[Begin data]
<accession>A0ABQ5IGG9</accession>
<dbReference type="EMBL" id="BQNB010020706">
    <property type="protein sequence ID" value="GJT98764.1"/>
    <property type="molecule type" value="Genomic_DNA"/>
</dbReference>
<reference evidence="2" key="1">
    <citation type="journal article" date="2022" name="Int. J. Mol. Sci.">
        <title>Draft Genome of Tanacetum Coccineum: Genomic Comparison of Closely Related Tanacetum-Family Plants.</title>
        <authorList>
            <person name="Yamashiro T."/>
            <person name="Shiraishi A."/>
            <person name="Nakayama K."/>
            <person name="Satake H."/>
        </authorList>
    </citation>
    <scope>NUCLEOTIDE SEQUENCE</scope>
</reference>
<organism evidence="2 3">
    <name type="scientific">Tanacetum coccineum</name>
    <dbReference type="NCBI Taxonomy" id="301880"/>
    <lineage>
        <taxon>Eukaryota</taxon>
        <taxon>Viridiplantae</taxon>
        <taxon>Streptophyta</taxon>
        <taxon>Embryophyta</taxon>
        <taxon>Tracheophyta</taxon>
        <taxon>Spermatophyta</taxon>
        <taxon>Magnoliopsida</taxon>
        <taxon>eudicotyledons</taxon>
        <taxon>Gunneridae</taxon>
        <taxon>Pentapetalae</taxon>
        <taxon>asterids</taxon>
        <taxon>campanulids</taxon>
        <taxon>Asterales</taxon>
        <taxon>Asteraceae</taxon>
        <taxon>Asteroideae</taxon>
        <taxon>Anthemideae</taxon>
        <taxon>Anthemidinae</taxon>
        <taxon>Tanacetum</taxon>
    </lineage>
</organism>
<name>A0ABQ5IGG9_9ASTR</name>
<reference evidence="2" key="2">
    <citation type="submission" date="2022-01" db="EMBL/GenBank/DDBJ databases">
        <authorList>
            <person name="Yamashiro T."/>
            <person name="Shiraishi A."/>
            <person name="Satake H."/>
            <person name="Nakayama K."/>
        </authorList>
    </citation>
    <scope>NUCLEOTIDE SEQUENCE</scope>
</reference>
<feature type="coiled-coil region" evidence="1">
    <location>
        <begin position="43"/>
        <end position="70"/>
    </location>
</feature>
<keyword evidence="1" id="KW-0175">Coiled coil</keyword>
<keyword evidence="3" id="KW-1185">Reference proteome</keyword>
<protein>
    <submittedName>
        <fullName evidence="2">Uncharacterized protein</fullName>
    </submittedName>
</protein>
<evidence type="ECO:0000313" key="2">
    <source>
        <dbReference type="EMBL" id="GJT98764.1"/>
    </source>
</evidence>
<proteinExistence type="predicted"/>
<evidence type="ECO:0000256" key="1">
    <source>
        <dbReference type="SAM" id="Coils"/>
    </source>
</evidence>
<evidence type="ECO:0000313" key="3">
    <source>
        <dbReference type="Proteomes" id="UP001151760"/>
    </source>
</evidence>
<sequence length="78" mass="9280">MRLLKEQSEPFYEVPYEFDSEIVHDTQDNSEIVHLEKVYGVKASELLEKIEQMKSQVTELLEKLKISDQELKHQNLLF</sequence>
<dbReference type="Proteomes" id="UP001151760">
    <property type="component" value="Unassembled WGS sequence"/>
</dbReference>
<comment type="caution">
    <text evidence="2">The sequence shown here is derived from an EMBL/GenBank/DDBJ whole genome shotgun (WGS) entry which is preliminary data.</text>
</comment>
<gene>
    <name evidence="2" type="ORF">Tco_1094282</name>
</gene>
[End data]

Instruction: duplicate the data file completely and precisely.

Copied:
<accession>A0ABQ5IGG9</accession>
<dbReference type="EMBL" id="BQNB010020706">
    <property type="protein sequence ID" value="GJT98764.1"/>
    <property type="molecule type" value="Genomic_DNA"/>
</dbReference>
<reference evidence="2" key="1">
    <citation type="journal article" date="2022" name="Int. J. Mol. Sci.">
        <title>Draft Genome of Tanacetum Coccineum: Genomic Comparison of Closely Related Tanacetum-Family Plants.</title>
        <authorList>
            <person name="Yamashiro T."/>
            <person name="Shiraishi A."/>
            <person name="Nakayama K."/>
            <person name="Satake H."/>
        </authorList>
    </citation>
    <scope>NUCLEOTIDE SEQUENCE</scope>
</reference>
<organism evidence="2 3">
    <name type="scientific">Tanacetum coccineum</name>
    <dbReference type="NCBI Taxonomy" id="301880"/>
    <lineage>
        <taxon>Eukaryota</taxon>
        <taxon>Viridiplantae</taxon>
        <taxon>Streptophyta</taxon>
        <taxon>Embryophyta</taxon>
        <taxon>Tracheophyta</taxon>
        <taxon>Spermatophyta</taxon>
        <taxon>Magnoliopsida</taxon>
        <taxon>eudicotyledons</taxon>
        <taxon>Gunneridae</taxon>
        <taxon>Pentapetalae</taxon>
        <taxon>asterids</taxon>
        <taxon>campanulids</taxon>
        <taxon>Asterales</taxon>
        <taxon>Asteraceae</taxon>
        <taxon>Asteroideae</taxon>
        <taxon>Anthemideae</taxon>
        <taxon>Anthemidinae</taxon>
        <taxon>Tanacetum</taxon>
    </lineage>
</organism>
<name>A0ABQ5IGG9_9ASTR</name>
<reference evidence="2" key="2">
    <citation type="submission" date="2022-01" db="EMBL/GenBank/DDBJ databases">
        <authorList>
            <person name="Yamashiro T."/>
            <person name="Shiraishi A."/>
            <person name="Satake H."/>
            <person name="Nakayama K."/>
        </authorList>
    </citation>
    <scope>NUCLEOTIDE SEQUENCE</scope>
</reference>
<feature type="coiled-coil region" evidence="1">
    <location>
        <begin position="43"/>
        <end position="70"/>
    </location>
</feature>
<keyword evidence="1" id="KW-0175">Coiled coil</keyword>
<keyword evidence="3" id="KW-1185">Reference proteome</keyword>
<protein>
    <submittedName>
        <fullName evidence="2">Uncharacterized protein</fullName>
    </submittedName>
</protein>
<evidence type="ECO:0000313" key="2">
    <source>
        <dbReference type="EMBL" id="GJT98764.1"/>
    </source>
</evidence>
<proteinExistence type="predicted"/>
<evidence type="ECO:0000256" key="1">
    <source>
        <dbReference type="SAM" id="Coils"/>
    </source>
</evidence>
<evidence type="ECO:0000313" key="3">
    <source>
        <dbReference type="Proteomes" id="UP001151760"/>
    </source>
</evidence>
<sequence length="78" mass="9280">MRLLKEQSEPFYEVPYEFDSEIVHDTQDNSEIVHLEKVYGVKASELLEKIEQMKSQVTELLEKLKISDQELKHQNLLF</sequence>
<dbReference type="Proteomes" id="UP001151760">
    <property type="component" value="Unassembled WGS sequence"/>
</dbReference>
<comment type="caution">
    <text evidence="2">The sequence shown here is derived from an EMBL/GenBank/DDBJ whole genome shotgun (WGS) entry which is preliminary data.</text>
</comment>
<gene>
    <name evidence="2" type="ORF">Tco_1094282</name>
</gene>